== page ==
Death Notices

Veteran lived quietly, faithfully

Alan E. Kopenhefer of Laton, a quiet man, left high school and work on his parents' chicken ranch to enlist in the Air Force, loading bombs and ammunition during the Vietnam War.

Mr. Kopenhefer, 60, most recently a ditch tender foreman for Laguna Irrigation District, based in Riverdale, died Sunday of lung cancer.

He was born in Fresno, grew up in Laton and attended Hanford Christian Elementary School before graduating from Laton High School in 1966. He enlisted in the U.S. Air Force during the Vietnam War, and chose its munitions specialist option. He served a tour in Pleiku, Vietnam, loading weapons in that country's strategically sensitive Central Highlands, said his wife, Suzie.

He felt he should serve, so that the ammunition was ready when needed, she said. He felt "that was his calling" during the war.

Mr. Kopenhefer survived enemy attack, and brought home photos. One showed "makeshift housing" where Vietnamese had lived in one small town.

"It was pretty much gone," Suzie Kopenhefer said.

Her husband never talked much about that war, she said, and popular American films about the war would leave him more quiet still.

"It hits home," his wife said.

After a tour in Okinawa, Mr. Kopenhefer returned to work for his parents, Ralph and Juanita. He harvested grain in the Laton area, and helped with his parents' chicken farm.

Then he did 15 years of mechanical work for the New Holland plant that manufactured harvesters in Fowler. He enjoyed night work and trouble-shooting trips to the Midwest, Northwest, Quebec, Manitoba and other grain-producing regions of Canada.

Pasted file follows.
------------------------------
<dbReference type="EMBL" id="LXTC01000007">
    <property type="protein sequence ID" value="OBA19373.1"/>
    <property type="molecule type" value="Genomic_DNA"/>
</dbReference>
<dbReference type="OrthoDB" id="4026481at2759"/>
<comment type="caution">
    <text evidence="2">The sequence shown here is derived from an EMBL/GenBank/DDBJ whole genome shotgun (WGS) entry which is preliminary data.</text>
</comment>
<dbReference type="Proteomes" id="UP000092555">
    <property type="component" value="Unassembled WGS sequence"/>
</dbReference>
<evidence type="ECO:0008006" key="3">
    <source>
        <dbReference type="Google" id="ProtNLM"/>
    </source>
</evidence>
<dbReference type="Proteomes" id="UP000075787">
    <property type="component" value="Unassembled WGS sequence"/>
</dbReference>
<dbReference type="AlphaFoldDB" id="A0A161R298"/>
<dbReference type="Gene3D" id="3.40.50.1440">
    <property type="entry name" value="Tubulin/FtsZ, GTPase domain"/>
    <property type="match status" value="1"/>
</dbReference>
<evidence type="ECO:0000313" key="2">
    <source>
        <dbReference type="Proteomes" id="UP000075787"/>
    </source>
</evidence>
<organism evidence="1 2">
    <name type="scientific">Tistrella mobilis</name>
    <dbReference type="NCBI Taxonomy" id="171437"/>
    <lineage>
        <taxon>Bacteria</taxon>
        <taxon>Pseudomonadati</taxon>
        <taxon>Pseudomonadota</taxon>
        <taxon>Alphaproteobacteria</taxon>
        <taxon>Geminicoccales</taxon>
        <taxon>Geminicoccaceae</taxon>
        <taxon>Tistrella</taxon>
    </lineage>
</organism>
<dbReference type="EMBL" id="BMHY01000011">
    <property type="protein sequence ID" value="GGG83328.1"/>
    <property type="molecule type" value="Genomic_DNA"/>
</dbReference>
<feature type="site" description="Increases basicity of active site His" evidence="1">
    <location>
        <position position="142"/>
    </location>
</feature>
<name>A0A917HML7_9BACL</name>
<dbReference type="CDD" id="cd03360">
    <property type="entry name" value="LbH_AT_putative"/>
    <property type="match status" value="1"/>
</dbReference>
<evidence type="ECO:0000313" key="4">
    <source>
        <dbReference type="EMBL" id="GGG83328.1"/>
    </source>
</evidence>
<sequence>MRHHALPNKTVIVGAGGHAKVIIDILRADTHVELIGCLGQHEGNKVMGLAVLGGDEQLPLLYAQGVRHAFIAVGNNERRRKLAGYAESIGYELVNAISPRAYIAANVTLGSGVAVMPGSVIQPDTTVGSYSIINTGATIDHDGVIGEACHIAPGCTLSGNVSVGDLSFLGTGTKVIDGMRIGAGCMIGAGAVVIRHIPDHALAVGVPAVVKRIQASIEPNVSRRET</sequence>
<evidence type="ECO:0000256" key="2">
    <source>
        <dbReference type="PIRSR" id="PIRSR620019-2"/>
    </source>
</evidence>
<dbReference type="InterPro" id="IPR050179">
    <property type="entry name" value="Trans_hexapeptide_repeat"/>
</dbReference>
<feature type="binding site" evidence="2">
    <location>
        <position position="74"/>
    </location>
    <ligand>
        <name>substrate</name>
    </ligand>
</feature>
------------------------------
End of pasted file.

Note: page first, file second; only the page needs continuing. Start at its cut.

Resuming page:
He was given the option to relocate when New Holland left Fowler, but chose to stay in the San Joaquin Valley.

He harvested grain, and drove cotton-pickers before signing on with the irrigation district.

"He didn't like being cooped up inside," his wife said. "He enjoyed talking with farmers. He delivered their water, so much per acre according to their water orders. He turned the valves, and correlated the timing with water orders. And he was outside."

Mr. Kopenhefer loved fishing at Hume Lake and joining extended family members for get-togethers there. Few came out ahead when matched against him in horseshoe games, "two bucks to play," his wife said.

Mr. Kopenhefer had been active in the Relay for Life cancer walk. Niece Stacy Barboza remembered his attitude toward his own inoperable illness:

"He had no worries about it in the world. He knew what was going to happen. He fought four years, diagnosed at Stage 4. He read so much, and knew what to do to stay healthy. He had strong faith in God, and knew it would be OK in the end.

"He was never frightened. He was ready."

A rosary was recited Thursday, and a graveside service was held Friday in Oak Grove Cemetery in Laton.

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